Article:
July 9, 2000 -- In the fall of 1998, Barbara and Les Dennis sat at the table
in their Chicago home, deep in the throes of retirement planning. Barbara had
printed out a spreadsheet showing their sources of income as well as the bills
they'd have to pay. Les, a college professor in his early 60s, studied it and
then tossed it back on the table. "It doesn't make any sense," he told
her. Figuring that Les' poor eyesight was at fault, Barbara redid the
spreadsheet, using larger and bolder type, and patiently began to explain the
figures. But Les exploded in frustration: "You're just trying to figure out
how you can save all the money until I die!"
"That's when I knew something was really wrong," Barbara says. Les
wasn't the type to erupt in anger, he wasn't given to irrational fears -- and
as a professor at Loyola University, he certainly wasn't a man to get confused
over a column of numbers.
Since Jeanne Erdmann's mother was diagnosed three years ago with dementia, she has taken on the daily responsibilities of bathing and dressing her mom, preparing her meals, making sure she takes her medicine, and managing her finances.
"It wears you down. I think it's the grind of having someone there every day who needs more and more attention," says Erdmann, a medical journalist in Wentzville, Mo. Although she says she's happy to be there for her mom, Erdmann acknowledges the toll caregiving ...
One month later, even Les agreed that something was wrong. He underwent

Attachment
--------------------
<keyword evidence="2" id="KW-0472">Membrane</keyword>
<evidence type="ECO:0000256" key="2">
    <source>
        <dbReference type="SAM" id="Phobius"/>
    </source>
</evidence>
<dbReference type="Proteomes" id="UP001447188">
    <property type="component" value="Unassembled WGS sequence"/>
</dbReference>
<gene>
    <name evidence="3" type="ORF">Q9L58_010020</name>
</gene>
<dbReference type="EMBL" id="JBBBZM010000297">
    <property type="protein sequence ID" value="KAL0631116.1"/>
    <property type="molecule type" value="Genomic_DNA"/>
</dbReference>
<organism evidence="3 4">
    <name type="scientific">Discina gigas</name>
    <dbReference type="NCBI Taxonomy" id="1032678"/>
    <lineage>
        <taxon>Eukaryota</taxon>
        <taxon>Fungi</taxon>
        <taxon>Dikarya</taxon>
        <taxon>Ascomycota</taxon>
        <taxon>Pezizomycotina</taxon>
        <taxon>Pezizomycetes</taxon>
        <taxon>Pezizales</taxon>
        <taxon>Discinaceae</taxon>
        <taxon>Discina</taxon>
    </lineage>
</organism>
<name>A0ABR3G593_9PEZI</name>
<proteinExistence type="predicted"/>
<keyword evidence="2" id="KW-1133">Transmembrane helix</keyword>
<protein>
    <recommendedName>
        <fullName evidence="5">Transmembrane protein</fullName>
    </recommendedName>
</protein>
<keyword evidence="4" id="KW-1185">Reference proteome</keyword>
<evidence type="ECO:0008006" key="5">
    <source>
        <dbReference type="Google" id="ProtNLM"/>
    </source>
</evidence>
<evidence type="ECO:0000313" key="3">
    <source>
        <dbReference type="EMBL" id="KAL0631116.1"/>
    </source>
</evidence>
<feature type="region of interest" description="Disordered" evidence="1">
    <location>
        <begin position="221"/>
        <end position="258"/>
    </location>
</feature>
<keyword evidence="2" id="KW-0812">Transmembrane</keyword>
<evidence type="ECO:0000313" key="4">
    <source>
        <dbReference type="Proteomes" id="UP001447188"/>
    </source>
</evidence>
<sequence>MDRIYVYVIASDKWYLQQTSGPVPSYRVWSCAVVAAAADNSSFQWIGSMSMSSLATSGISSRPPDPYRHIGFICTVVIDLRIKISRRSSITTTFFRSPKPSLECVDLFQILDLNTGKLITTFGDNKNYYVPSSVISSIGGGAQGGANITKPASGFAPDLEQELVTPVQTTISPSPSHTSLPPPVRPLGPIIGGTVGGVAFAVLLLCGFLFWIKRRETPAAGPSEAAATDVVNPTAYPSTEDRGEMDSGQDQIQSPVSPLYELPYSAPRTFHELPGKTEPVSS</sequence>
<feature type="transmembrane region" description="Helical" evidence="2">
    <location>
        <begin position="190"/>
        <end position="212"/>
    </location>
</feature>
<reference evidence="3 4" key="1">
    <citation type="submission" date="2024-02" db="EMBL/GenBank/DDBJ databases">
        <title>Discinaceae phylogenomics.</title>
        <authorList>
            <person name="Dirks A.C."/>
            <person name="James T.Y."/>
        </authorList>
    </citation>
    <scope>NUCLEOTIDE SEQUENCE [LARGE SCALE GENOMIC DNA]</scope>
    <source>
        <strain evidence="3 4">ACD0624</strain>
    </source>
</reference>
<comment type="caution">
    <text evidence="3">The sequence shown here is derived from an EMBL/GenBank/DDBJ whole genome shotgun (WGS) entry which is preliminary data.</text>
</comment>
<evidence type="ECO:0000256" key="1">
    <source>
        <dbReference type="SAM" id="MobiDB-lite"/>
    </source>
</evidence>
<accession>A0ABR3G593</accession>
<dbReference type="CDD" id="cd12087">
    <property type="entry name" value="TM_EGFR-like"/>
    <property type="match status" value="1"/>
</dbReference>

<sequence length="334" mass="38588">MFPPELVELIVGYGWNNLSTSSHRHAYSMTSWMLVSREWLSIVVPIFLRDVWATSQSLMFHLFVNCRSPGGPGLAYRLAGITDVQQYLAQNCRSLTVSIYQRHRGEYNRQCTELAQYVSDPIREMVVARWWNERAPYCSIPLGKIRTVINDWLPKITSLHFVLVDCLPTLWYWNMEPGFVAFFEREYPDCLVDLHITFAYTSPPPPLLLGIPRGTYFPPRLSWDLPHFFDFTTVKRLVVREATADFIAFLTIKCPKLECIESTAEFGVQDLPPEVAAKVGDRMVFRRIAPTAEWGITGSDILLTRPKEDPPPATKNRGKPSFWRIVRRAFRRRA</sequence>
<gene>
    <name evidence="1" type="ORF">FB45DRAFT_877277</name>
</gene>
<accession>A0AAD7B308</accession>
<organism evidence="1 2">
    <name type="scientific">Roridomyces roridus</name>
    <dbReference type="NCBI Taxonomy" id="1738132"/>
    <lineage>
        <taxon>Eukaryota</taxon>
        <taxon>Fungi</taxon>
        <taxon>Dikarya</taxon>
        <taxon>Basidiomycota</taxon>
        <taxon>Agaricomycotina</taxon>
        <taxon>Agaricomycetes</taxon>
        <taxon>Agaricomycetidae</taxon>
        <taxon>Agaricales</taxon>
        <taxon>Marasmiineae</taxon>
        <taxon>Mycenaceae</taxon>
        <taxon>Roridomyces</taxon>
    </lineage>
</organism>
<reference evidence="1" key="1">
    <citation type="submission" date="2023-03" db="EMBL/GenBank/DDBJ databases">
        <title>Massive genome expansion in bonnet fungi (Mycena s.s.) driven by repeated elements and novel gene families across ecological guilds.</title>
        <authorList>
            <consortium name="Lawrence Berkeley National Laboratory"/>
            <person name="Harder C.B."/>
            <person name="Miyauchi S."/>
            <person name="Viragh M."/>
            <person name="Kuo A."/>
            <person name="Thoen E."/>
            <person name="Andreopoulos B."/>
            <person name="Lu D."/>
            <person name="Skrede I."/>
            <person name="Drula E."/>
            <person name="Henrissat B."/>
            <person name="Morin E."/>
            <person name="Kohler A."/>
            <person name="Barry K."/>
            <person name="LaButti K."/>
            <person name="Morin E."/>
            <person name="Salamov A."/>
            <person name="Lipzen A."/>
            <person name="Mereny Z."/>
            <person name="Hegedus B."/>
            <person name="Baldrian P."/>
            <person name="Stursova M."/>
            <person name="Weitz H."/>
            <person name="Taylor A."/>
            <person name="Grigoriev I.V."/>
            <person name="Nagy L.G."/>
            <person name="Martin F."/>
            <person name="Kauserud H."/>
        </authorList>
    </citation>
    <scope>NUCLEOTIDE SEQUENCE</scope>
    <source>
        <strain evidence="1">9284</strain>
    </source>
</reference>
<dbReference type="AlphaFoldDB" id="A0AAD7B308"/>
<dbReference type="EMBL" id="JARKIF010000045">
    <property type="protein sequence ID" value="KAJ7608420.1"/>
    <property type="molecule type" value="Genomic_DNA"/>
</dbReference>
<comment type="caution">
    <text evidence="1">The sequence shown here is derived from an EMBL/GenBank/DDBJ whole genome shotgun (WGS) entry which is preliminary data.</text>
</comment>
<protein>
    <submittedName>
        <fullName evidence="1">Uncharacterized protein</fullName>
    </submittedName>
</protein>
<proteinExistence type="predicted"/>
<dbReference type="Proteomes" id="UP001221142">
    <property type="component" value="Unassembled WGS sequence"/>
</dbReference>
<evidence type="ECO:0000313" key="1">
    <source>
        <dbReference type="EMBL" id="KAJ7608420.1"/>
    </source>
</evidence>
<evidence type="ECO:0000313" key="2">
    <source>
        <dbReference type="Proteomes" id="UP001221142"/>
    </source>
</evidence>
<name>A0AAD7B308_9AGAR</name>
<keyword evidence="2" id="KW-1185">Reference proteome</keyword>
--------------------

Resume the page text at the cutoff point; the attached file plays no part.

testing for depression and anxiety. His brain was scanned for signs of a
stroke. Finally, he took a battery of cognitive tests that gave him the
diagnosis he dreaded: early Alzheimer's.
Just a few years ago, most of the estimated 4 million Americans with
Alzheimer's weren't diagnosed until late in the disease, after they'd started
getting lost on the way to the store or forgetting their grandchildren's names.
But advances in early detection -- a primary theme at the World Alzheimer's
Congress 2000 being held in Washington, D.C., from July 9-18 -- now make it
possible for some to know that their brain is slowly deteriorating years before
they fully lose their ability to think. Magnetic resonance imaging (MRI) can
identify subtle changes in structures of the brain that relate to memory.
Cognitive tests now can distinguish early Alzheimer's from minor memory lapses
that come with age.
Looking More Closely at the Brain
Leading researchers say there are good reasons to seek early detection:
People have time to plan, to try drug therapy, and to live their last good
years fully. Yet such knowledge comes at a high price: With no cure yet in
sight, people like Les Dennis must live with the awareness that they are
gradually slipping into dementia.